|Title||Environmental and social factors influencing the spatiotemporal variation of archaeological sites during the historical period in the Heihe River basin, northwest China|
|Publication Type||Journal Article|
|Year of Publication||2019|
|Authors||Shi Z, Chen T, Storozum MJ, Liu F|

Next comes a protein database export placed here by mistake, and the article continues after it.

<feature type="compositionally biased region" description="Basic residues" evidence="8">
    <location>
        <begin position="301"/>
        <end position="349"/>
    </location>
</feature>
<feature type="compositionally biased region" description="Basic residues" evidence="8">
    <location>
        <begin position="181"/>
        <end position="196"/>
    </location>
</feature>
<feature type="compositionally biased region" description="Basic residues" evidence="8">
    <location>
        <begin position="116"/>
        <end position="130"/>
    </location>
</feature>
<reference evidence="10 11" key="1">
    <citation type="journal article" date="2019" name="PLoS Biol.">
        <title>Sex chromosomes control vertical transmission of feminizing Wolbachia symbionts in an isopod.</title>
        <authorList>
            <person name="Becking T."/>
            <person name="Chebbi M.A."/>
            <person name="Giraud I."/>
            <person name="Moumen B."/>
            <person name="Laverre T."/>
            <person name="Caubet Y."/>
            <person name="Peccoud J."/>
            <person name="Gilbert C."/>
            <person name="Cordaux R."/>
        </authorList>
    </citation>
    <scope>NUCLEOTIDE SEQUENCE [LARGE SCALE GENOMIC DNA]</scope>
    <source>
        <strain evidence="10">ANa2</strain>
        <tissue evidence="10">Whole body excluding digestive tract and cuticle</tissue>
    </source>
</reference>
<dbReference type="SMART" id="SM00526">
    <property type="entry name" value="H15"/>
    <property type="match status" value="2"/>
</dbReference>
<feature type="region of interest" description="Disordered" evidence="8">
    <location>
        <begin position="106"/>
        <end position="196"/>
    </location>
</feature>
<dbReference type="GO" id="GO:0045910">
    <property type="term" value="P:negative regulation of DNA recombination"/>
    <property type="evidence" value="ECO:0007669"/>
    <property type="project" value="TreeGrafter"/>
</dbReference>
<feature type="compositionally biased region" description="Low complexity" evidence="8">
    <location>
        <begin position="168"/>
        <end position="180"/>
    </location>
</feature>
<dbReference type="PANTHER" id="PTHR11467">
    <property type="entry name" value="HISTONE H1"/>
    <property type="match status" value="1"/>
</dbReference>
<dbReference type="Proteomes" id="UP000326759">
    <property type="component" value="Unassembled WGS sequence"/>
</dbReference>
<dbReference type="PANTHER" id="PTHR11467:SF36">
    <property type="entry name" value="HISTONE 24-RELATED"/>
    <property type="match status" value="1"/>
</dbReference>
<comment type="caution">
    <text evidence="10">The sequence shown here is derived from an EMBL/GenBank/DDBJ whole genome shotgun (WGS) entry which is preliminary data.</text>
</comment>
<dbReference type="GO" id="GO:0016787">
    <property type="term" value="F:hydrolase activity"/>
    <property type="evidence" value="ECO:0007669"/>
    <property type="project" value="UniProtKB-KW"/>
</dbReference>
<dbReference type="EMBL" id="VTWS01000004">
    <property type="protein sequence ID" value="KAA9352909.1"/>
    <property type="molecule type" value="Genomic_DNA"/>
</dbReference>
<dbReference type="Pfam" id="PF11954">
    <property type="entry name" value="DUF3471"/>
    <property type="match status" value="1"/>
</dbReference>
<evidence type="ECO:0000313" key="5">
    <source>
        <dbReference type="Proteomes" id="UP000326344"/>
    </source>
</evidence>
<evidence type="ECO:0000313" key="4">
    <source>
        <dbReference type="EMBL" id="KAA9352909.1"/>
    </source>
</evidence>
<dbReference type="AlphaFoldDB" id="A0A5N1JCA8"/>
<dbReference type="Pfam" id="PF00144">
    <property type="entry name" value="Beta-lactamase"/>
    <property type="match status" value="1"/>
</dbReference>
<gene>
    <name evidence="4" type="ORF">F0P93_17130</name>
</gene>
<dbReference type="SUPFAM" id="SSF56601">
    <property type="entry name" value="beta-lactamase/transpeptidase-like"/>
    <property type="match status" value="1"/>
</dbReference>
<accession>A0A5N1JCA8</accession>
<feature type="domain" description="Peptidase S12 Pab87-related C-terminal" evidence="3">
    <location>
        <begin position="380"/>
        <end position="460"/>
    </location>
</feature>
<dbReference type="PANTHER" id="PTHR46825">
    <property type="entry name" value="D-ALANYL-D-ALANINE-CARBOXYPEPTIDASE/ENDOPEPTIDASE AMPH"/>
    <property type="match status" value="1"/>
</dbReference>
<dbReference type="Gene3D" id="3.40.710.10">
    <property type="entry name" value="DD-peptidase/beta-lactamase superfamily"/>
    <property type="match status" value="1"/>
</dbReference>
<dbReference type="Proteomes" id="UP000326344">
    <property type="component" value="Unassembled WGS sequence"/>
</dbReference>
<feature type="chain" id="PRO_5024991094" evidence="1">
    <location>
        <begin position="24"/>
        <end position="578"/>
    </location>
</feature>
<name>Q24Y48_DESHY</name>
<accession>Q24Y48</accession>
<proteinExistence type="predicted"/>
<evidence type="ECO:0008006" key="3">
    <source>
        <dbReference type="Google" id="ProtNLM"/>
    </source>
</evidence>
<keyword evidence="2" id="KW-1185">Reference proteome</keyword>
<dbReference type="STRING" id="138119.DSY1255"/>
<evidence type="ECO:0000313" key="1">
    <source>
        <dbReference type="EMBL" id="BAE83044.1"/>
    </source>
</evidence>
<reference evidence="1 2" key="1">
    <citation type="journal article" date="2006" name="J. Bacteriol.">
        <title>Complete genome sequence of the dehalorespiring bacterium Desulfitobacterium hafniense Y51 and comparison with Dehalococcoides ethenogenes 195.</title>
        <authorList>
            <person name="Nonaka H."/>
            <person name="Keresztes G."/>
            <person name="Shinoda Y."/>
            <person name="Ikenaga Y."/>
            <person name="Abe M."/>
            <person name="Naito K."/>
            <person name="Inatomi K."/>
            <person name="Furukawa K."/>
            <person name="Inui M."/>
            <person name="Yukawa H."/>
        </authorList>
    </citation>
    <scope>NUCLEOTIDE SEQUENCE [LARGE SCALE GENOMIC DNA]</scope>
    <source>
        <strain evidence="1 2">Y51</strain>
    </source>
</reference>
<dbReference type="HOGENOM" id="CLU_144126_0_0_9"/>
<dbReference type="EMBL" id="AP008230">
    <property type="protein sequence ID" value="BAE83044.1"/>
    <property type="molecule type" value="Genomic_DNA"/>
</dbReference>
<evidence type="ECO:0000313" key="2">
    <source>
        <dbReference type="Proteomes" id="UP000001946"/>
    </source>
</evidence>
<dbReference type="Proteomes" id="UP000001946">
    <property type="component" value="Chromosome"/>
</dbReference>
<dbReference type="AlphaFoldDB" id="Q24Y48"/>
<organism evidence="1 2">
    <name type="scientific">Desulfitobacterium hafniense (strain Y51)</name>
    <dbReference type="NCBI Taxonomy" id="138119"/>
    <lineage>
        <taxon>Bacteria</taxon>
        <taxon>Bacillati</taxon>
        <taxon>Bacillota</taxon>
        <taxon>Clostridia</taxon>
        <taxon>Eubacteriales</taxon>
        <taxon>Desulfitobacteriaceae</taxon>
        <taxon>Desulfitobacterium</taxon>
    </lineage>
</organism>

In northwestern China, many historical nomadic kingdoms and Chinese dynasties sought to control the Heihe River basin, an important location on the eastern part of the ancient Silk Road. Archaeologists have argued that changes in material culture are tied to the frequent turnover in polities in the area, but no published evidence supports these claims. In this paper, we evaluate the relative importance of environmental and political factors in determining the spatiotemporal pattern of archaeological sites in the middle and lower reaches of the Heihe River basin by using previously published high-resolution paleoclimate records and a variety of historical documents. Our results indicate that humans intensively exploited the Heihe River basin during Han dynasty (202BC-AD 220). Following the Han dynasty, during the Wei-Jin (AD 222-589) and Sui-Tang (AD 581-907) periods the number of archaeological sites. In the Western Xia-Yuan period (AD 1038-1368), people mainly settled in the lower reaches of the Heihe River basin and only returned to the middle reaches of the Heihe River basin during the Ming and Qing dynasties (AD 1368-1912). Although climate change and the local environment affected human activities in Heihe River basin, geopolitical events, such as forced mass migrations, are more responsible for influencing the distribution of archaeological sites over the past 2000 years.